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Robert James Fischer vs Kate Sillars / Larry Manter
Simul, 50b (1964), Cicero, IL USA, May-20
Sicilian Defense: Najdorf Variation. Adams Attack (B90)  ·  1-0


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Kibitzer's Corner
Jan-22-06  thundershock2k: oh nice one!
Jul-22-07  notyetagm: <thundershock2k: oh nice one!>

Yes, Fischer focuses in on the <WEAK SQUARE> on d6 like a laser beam, winning effortlessly.

So the <STRATEGIC> winning theme is <WEAK SQUARE>. And then to top it off, Fischer uses the <TACTICAL> theme <RELOADER> 20 ♖d6x♘c6! to win even more material.

Note how Fischer's pieces occupy the <WEAK SQUARE> d6 in turn, first with the knight and then with the rook, and each time Fischer occupies this important square with one of his pieces, he wins material, as if by magic.

One of the best games I have ever seen in showing how to exploit the weak d6-square which arises after Black plays ... c7-c5, ... e7-e5, and takes his dark-squared bishop off of the a3-f8 diagonal (the point of Fischer's a2-a3).

Jul-22-07  notyetagm: This game provides a crystal-clear example of positional play that should have been included in the book "Simple Chess" by Stean.

White To Play: 16

click for larger view

Since Black has played 1 ... c7-c5 and 6 ... e7-e5, the central squares d5 and d6 were permanently weakened. Fischer locks in like a cruise missile on the weak d6-square. He =fully= appreciates the seriousness of the weakness of this square, which his opponents do not.

First Fischer plays 16 a2-a3!, <DRIVING OFF> (REMOVE THE GUARD) the Black b4-bishop which <DEFENDS> the d6-square. After 16 ... ♗b4-a5, Black has one less piece <DEFENDING> the d6-square.

Position after 16 a2-a3! ♗b4-a5

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Next Fischer turns his attention to the Black e7-king defender of the d6-square and plays 17 ♗e3-c5+. After the forced 17 ... ♔e7-e8, not only has Fischer <DRIVEN OFF> (REMOVE THE GUARD) the Black e7-king defender of the d6-square but he has also added to his control over this square by bringing his dark-squared White e3-bishop into contact with it by placing this bishop on c5.

Position after 17 ♗e3-c5+ ♔e7-e8

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In the first diagrammed position, the d6-square had 2 White attackers (e4-knight, d1-rook) versus 3 Black defenders (b4-bishop, d8-rook, e7-king). But after the <SIMPLE CHESS> sequence 16 a2-a3! ♗b4-a5 17 ♗e3-c5+ ♔e7-e8, White now has 3 pieces attacking the d6-square (c5-bishop, e4-knight, d1-rook) versus only 1 Black piece defending it (d8-rook). The Black b4-bishop and e7-king defenders have both been <DRIVEN OFF> while White has added his dark-squared bishop to his control over the crucial d6-square.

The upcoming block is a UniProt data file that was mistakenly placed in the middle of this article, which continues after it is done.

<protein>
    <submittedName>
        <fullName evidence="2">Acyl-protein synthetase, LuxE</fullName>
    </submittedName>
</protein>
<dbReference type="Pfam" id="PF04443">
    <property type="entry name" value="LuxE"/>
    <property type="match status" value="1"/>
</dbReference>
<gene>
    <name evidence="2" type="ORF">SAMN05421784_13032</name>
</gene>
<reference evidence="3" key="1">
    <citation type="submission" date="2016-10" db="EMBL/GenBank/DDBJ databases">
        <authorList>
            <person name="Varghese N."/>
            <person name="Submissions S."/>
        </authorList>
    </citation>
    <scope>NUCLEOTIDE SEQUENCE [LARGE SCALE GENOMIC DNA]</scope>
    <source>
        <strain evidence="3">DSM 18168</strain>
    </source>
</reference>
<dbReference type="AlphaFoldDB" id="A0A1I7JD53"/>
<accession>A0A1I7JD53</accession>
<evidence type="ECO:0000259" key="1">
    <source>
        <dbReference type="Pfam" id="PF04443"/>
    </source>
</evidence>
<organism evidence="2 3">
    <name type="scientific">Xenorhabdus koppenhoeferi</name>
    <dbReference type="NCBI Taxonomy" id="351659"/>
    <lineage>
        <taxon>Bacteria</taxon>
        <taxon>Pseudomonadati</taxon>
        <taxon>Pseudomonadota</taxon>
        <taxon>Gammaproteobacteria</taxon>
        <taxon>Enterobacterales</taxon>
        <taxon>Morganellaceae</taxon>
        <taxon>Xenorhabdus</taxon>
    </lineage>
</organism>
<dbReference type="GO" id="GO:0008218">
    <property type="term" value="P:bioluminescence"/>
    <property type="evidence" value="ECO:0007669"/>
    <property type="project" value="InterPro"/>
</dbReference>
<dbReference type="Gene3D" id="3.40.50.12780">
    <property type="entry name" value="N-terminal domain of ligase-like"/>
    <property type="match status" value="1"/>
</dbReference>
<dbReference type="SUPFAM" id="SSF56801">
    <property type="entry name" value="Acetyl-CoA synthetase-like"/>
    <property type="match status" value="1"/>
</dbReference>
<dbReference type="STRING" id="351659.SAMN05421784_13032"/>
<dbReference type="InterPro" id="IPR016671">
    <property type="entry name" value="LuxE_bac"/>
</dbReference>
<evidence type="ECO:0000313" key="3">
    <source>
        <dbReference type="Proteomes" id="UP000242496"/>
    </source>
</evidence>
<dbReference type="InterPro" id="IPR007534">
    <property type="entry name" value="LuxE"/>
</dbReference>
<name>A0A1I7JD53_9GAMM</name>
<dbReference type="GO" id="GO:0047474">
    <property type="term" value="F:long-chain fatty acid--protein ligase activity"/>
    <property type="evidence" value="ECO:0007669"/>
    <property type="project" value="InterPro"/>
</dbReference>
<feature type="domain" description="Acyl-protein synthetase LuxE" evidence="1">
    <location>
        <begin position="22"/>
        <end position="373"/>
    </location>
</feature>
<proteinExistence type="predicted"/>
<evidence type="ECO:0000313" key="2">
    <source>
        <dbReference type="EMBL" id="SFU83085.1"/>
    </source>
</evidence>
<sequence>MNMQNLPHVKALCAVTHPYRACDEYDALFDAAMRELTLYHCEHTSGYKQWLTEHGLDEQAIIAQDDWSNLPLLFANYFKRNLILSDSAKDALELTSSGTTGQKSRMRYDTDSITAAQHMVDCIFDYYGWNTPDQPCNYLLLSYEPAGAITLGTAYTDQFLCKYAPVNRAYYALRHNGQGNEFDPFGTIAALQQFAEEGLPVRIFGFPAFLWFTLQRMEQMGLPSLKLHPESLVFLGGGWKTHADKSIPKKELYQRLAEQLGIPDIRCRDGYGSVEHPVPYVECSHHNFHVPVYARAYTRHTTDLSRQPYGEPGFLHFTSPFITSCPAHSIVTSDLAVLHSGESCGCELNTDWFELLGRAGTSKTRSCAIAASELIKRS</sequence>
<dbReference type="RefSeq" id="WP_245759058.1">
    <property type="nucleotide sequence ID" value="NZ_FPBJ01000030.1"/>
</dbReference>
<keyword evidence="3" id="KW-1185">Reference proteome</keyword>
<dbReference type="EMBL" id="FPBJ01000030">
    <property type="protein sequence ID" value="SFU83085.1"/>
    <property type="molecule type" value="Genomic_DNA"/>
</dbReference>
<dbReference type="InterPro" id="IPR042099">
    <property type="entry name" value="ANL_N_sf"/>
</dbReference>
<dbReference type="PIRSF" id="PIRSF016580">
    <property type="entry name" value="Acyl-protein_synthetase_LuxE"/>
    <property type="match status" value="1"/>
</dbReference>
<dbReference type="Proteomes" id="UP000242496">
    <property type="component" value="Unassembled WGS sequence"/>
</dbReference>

That's quite a transformation. Fischer (White) has: 1) traded off or driven off two of the Black defenders of this square 2) added to his control over this square. Having accomplished these two tasks, Fischer then proceeds to occupy this <WEAK SQUARE> with his pieces, first with his knight (18 ♘e4-d6+) and then with a rook (19 ♖d1x♖d6), winning the game easily.

A <TEXTBOOK EXAMPLE> of how to play against a <WEAK SQUARE>. Fischer's play against these amateurs makes chess look like a simple game.

Jul-22-07  notyetagm: I just cannot get over how simple and lucid Fischer's winning plan is in this game.

It seems that the little pawn move 16 a2-a3! wins by force!

Premium Chessgames Member
  Richard Taylor: Simle plan but this was a simul against a couple of bunnies! "Patzers" he would have said the old anti-Semite...Let;s all get real here.......
Premium Chessgames Member
  paulgottlieb: Bunnies by Fischer's standard, of course, but that's what makes the game so instructive. When a great player encounters a non-master, you often get a dramatic, and highly instructive, demonstration of what happens when you neglect basic principles
Premium Chessgames Member
  TheFocus: From a simul in Cicero, Illinois on May 20, 1964.

Fischer scored +44=5-1.

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